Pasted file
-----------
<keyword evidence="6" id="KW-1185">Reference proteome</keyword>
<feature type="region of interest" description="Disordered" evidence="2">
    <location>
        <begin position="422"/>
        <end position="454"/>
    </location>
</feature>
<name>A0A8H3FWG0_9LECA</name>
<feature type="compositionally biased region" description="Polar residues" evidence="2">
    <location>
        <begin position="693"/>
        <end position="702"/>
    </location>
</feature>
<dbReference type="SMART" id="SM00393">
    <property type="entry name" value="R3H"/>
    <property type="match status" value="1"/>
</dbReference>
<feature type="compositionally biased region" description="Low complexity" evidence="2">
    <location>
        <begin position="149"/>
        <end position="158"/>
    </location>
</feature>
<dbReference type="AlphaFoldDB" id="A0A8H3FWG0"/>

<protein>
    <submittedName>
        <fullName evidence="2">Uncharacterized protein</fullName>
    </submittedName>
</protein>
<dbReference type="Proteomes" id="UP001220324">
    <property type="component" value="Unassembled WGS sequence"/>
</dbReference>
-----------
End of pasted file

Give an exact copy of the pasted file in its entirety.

<keyword evidence="6" id="KW-1185">Reference proteome</keyword>
<feature type="region of interest" description="Disordered" evidence="2">
    <location>
        <begin position="422"/>
        <end position="454"/>
    </location>
</feature>
<name>A0A8H3FWG0_9LECA</name>
<feature type="compositionally biased region" description="Polar residues" evidence="2">
    <location>
        <begin position="693"/>
        <end position="702"/>
    </location>
</feature>
<dbReference type="SMART" id="SM00393">
    <property type="entry name" value="R3H"/>
    <property type="match status" value="1"/>
</dbReference>
<feature type="compositionally biased region" description="Low complexity" evidence="2">
    <location>
        <begin position="149"/>
        <end position="158"/>
    </location>
</feature>
<dbReference type="AlphaFoldDB" id="A0A8H3FWG0"/>

<protein>
    <submittedName>
        <fullName evidence="2">Uncharacterized protein</fullName>
    </submittedName>
</protein>
<dbReference type="Proteomes" id="UP001220324">
    <property type="component" value="Unassembled WGS sequence"/>
</dbReference>